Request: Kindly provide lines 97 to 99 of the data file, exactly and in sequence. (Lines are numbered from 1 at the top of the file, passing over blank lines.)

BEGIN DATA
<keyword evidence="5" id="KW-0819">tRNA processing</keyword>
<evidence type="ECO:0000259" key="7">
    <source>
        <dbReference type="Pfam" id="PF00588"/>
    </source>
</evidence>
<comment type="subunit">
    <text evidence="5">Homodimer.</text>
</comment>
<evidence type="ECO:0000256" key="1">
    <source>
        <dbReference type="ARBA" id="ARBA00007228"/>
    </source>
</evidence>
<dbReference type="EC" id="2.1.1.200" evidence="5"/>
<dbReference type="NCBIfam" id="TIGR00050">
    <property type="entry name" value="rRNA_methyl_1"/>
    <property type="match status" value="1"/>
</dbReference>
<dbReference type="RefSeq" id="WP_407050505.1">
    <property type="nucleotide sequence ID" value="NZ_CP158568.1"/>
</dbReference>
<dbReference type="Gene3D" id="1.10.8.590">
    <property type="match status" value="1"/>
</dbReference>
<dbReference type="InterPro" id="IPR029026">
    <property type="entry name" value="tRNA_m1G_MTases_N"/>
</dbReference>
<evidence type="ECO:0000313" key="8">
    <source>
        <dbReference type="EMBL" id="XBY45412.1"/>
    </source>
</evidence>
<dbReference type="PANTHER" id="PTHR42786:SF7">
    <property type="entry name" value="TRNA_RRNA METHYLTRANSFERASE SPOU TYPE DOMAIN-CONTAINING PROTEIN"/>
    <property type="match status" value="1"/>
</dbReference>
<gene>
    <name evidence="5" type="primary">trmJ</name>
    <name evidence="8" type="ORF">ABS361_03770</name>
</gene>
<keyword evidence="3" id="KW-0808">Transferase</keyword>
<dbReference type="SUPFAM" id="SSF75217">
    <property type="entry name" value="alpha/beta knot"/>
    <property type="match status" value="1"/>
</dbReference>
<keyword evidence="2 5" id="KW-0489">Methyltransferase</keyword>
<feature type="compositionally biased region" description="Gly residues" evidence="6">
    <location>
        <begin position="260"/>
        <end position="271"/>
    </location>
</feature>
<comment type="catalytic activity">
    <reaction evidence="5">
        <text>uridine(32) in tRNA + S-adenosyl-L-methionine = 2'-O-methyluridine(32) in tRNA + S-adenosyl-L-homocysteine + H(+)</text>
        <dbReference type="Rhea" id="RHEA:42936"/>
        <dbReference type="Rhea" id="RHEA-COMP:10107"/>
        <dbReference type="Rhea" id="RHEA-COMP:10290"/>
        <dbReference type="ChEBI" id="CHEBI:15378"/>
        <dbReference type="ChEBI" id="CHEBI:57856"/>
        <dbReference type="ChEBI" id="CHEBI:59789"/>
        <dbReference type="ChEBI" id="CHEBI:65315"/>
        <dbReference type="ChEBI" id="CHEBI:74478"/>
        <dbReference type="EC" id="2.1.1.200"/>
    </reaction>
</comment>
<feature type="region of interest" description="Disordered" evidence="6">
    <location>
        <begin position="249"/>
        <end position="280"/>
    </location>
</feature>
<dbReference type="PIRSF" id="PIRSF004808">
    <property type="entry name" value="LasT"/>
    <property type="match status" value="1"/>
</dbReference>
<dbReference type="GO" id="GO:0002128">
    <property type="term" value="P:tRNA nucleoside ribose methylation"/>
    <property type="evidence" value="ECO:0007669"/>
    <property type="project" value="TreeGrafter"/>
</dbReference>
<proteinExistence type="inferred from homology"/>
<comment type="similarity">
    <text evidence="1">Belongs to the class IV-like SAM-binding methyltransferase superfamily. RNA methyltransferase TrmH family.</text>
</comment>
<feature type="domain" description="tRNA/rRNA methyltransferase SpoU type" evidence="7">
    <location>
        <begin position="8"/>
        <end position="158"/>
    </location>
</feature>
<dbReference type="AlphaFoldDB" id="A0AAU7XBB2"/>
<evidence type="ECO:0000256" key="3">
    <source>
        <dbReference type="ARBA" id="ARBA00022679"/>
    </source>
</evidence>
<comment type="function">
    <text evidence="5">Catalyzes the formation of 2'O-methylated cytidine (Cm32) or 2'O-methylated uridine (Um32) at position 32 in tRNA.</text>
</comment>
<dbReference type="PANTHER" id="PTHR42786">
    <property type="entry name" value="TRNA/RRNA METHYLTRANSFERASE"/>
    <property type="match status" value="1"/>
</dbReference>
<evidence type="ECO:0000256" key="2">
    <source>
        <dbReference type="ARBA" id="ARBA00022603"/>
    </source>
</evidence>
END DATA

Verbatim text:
    </source>
</evidence>
<comment type="function">